Diabetes is a major health problem.
It occurs when your body is unable to balance your blood sugar levels over time.
By the year 2040, 642 million people worldwide are expected to have type 1 or type 2 diabetes (https://www.ncbi.nlm.nih.gov/pmc/articles/PMC5447787/).
Interestingly, seaweed has become a research focus for new ways to support people who are at risk of diabetes (https://www.ncbi.nlm.nih.gov/pubmed/28545377).
An eight-week study in 60 Japanese people revealed that fucoxanthin, a substance in brown seaweed, might help improve blood sugar control (https://www.ncbi.nlm.nih.gov/pmc/articles/PMC5465861/).
Participants received a local seaweed oil that contained either 0 mg, 1 mg or 2 mg of fucoxanthin. The study found that those who received 2 mg of fucoxanthin had improved blood sugar levels, compared to the group who received 0 mg (https://www.ncbi.nlm.nih.gov/pmc/articles/PMC5465861/).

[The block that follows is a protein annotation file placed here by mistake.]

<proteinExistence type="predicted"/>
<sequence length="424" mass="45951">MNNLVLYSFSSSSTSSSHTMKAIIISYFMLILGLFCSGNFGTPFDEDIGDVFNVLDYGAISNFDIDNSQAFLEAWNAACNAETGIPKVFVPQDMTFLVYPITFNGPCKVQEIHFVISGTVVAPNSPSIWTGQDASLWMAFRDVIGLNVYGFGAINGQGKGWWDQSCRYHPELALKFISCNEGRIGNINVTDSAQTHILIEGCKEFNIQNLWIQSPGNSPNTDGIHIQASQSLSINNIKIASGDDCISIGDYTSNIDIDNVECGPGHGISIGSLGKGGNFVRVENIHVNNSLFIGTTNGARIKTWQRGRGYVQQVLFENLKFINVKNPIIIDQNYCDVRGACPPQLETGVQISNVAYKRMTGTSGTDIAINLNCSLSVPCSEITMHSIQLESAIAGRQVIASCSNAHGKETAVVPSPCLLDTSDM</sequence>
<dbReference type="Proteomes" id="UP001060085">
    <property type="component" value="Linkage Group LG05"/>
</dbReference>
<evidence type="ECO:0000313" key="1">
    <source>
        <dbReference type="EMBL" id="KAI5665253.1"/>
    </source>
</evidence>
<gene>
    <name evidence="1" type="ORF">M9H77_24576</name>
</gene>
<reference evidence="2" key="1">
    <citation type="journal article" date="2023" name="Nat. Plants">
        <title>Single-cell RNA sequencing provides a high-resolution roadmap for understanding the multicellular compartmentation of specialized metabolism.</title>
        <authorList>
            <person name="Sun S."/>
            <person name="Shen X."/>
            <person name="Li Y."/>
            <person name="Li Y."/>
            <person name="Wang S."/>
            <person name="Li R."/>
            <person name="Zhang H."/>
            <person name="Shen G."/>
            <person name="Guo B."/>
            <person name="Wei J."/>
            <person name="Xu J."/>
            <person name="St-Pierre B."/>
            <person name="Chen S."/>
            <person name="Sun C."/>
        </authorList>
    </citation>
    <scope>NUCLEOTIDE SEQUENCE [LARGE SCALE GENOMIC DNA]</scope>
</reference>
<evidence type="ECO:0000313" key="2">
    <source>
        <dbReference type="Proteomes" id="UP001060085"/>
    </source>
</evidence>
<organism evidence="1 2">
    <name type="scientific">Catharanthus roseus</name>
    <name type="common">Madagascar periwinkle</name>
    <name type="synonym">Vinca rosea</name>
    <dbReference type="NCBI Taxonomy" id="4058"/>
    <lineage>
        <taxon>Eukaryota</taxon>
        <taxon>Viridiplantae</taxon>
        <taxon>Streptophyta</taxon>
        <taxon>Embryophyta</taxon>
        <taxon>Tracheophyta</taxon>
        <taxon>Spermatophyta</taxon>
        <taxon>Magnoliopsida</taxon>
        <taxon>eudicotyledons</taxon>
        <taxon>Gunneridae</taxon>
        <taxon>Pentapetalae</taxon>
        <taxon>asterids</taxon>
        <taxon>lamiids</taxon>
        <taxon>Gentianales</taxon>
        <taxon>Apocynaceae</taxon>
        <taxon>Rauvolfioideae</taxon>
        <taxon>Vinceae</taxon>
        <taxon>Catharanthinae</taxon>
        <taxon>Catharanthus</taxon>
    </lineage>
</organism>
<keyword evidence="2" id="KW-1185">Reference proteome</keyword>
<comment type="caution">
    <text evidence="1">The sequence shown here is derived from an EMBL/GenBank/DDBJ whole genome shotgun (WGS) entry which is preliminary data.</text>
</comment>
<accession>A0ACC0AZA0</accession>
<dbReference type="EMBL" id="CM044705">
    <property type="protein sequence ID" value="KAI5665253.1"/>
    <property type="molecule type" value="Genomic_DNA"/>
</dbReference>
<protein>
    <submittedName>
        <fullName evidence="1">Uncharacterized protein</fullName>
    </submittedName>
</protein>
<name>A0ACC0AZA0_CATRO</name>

The study also noted additional improvements in blood sugar levels in those with a genetic disposition to insulin resistance, which usually accompanies type 2 diabetes ((https://www.ncbi.nlm.nih.gov/pmc/articles/PMC5465861/).).
What’s more, another substance in seaweed called alginate prevented blood sugar spikes in animals after they were fed a high-sugar meal. It’s thought that alginate may reduce the absorption of sugar into the bloodstream (https://www.ncbi.nlm.nih.gov/pubmed/10737549/), (https://www.ncbi.nlm.nih.gov/pubmed/8941868/).Several other animal studies have reported improved blood sugar control when seaweed extracts are added to the diet (https://www.ncbi.nlm.nih.gov/pubmed/19422873), (https://www.ncbi.nlm.nih.gov/pubmed/17977678),( https://www.ncbi.nlm.nih.gov/pubmed/15595413)